A "normal" guy who is married to a hot actress gets worried that she is involved with her costar. This worry turns into jealousy and causes problems in their relationship. This is a story about trust and a comedy about the actions between men and women.
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A psychologically troubled novelty supplier is nudged towards a romance with an English woman, all the while being extorted by a phone-sex line run by a crooked mattress salesman, and purchasing stunning amounts of pudding.
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Paris can boast a population of 2,125,246. Of these 1,153,000 are women and 10,000 are actresses. Yvan, a young sports writer, is married to one who is very well known - Charlotte. They try to live a normal life, but her fame makes it difficult - autograph hunters interrupt their dinners, cops about to serve traffic summonses let them off with a warning and a smile when they recognize her, and impossible-to-get restaurant reservations magically appear when Charlotte makes the calls instead of Yvan. All this threatens and challenges his male ego, but Yvan is able to take her stardom in stride. Until, that is, a man at a bar asks him if he gets jealous watching his wife make love in the nude to another man on screen. It has never seriously bothered him before, but the stranger sows the first seed of doubt in his head... Written by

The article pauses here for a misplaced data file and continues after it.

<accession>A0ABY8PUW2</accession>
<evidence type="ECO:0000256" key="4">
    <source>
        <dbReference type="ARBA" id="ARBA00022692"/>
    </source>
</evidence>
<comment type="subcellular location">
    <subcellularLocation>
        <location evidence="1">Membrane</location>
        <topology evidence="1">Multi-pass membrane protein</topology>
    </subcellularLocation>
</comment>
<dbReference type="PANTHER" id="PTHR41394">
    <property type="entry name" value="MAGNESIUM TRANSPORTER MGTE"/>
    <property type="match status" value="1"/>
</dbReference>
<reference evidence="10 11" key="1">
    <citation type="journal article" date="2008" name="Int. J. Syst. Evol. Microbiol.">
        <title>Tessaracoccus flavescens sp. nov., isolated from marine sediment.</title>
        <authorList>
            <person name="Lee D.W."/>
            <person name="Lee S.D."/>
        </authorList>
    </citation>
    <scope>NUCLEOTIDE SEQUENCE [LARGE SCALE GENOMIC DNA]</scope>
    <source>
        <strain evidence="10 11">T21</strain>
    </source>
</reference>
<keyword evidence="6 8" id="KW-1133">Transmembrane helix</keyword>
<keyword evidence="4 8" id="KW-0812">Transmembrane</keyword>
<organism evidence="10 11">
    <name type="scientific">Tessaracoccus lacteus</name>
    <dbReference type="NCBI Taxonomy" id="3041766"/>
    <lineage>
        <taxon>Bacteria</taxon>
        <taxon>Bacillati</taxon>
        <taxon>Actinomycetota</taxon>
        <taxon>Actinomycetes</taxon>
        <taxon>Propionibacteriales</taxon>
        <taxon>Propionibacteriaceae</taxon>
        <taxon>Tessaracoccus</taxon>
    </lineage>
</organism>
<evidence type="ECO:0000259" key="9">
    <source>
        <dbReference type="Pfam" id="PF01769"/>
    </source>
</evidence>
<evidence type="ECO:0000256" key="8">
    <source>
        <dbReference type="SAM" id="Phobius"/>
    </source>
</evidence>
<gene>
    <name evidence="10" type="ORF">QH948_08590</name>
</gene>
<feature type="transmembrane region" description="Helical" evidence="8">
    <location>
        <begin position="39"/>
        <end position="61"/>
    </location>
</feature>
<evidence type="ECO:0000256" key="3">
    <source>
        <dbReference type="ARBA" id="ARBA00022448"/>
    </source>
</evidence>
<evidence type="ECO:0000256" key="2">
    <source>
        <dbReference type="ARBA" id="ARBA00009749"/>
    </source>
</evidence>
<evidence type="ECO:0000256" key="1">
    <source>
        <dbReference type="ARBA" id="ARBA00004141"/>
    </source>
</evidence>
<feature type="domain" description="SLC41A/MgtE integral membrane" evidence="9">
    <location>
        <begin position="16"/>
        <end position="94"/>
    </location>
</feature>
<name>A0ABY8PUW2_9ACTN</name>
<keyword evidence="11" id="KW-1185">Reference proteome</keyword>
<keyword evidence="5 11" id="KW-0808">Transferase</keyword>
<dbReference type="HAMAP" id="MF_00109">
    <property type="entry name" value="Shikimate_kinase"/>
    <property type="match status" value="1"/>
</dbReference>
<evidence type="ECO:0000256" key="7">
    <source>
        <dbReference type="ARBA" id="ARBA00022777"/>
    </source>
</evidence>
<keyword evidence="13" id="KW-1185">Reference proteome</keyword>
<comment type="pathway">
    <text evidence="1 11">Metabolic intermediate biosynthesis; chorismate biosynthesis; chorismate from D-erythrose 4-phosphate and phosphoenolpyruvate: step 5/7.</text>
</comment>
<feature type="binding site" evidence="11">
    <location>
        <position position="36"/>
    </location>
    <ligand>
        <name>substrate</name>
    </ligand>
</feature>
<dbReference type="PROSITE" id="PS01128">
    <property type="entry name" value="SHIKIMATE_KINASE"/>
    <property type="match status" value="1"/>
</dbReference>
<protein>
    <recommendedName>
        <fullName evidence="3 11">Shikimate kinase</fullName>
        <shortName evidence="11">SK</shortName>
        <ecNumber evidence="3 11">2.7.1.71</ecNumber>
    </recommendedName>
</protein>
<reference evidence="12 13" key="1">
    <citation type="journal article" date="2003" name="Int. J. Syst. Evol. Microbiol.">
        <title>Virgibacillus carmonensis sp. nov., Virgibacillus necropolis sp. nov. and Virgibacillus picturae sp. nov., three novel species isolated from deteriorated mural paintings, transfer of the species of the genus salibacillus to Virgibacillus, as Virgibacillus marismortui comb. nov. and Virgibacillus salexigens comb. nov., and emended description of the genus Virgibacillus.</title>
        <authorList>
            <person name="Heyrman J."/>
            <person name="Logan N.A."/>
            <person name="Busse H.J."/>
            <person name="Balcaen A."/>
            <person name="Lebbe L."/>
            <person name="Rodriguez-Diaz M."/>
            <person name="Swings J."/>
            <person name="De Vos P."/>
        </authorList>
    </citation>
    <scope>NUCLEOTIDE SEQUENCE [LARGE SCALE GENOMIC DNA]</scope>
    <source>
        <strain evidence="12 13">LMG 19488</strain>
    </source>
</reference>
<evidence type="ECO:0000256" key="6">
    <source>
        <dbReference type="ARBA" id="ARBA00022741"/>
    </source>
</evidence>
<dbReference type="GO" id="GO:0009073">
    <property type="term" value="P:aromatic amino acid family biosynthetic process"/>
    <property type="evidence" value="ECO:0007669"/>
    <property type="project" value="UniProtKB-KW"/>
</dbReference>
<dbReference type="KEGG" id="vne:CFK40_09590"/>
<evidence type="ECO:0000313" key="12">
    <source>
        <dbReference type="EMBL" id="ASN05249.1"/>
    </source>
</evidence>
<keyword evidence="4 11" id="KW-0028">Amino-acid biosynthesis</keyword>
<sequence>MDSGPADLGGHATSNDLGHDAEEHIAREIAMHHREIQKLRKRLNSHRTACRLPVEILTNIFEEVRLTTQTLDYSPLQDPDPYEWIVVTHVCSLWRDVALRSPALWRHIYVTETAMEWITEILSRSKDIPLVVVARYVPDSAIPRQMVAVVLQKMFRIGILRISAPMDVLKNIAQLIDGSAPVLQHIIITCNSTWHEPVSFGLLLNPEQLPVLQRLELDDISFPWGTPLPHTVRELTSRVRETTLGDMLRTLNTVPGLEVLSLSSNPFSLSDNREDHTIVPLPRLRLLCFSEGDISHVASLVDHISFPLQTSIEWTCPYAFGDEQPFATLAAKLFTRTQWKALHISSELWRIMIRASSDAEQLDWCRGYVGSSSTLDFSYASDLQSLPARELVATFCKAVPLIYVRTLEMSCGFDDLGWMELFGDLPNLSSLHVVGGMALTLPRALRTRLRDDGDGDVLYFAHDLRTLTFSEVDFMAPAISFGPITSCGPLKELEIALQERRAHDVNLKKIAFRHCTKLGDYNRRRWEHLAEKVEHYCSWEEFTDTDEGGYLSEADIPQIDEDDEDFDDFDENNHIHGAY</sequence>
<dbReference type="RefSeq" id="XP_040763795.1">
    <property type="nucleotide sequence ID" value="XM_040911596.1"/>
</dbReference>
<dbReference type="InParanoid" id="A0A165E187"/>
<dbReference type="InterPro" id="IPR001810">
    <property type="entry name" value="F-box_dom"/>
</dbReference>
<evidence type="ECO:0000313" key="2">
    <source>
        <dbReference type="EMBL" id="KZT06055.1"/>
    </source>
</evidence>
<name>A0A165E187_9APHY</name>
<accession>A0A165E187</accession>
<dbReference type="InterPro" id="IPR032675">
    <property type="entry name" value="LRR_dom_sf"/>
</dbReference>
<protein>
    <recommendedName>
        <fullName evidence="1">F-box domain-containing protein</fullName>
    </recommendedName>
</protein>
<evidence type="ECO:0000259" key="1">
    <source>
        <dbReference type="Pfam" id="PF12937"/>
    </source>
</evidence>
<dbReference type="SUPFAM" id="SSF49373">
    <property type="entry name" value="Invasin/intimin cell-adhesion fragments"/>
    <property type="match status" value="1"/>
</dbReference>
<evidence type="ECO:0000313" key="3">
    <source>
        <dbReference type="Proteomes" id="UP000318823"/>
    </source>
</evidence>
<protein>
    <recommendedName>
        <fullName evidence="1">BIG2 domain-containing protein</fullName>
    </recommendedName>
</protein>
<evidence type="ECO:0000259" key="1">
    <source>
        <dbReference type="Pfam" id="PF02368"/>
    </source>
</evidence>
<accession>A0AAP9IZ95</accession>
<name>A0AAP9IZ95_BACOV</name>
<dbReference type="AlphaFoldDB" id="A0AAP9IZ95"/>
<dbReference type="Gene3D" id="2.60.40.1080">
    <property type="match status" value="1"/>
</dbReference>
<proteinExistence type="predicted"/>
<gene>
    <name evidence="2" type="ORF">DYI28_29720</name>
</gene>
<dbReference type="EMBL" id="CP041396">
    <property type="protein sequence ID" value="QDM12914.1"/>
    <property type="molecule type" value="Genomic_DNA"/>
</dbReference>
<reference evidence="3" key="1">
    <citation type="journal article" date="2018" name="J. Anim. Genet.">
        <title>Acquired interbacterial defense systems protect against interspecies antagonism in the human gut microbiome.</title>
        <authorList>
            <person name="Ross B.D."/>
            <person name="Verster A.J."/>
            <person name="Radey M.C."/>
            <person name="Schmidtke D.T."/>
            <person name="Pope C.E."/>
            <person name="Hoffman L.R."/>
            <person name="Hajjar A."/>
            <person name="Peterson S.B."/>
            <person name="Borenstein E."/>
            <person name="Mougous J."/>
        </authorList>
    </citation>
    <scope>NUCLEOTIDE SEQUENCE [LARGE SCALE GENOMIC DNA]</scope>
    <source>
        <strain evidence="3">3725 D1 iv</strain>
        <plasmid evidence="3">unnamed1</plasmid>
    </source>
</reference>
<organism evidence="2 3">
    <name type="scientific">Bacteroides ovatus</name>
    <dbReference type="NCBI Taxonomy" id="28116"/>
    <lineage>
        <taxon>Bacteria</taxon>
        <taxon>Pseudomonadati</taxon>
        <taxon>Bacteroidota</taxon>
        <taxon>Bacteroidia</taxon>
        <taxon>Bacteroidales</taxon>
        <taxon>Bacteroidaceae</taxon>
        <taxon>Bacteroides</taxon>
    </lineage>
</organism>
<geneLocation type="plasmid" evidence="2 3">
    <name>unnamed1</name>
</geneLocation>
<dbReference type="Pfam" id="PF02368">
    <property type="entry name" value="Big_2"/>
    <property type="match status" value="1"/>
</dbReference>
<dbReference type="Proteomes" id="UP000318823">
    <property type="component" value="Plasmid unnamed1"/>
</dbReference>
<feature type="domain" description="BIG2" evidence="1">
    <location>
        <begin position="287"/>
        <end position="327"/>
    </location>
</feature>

Sujit R. Varma
Today I had the privilege of viewing "My Wife is an Actress" at a preview for the San Francisco International Film Festival. I highly recommend the French comedy, which I understand is being released by Sony in May.
Without having realized the male lead Atal is also the Writer & Director, it's all the more amazing how one can juggle so many tasks effectively. Likely this is because it is undoubtedly based on his real life, including his real life wife playing his wife (the actress).
I know this type of setup has been done before, but the behind the scenes element of a movie set is very appealing. Atal lets us in on the filming and behind the scenes monotony of film making. Terence Stamp, as the English speaking actor of some note, is a true delight as usual.
In particular, the opening montage and a scene not for the modest should be taken note of for their own appeal.
I believe only the true cynic will be disappointed with the ending, which in today's movies (especially Hollywood films) are lacking in conclusions or resolutions.
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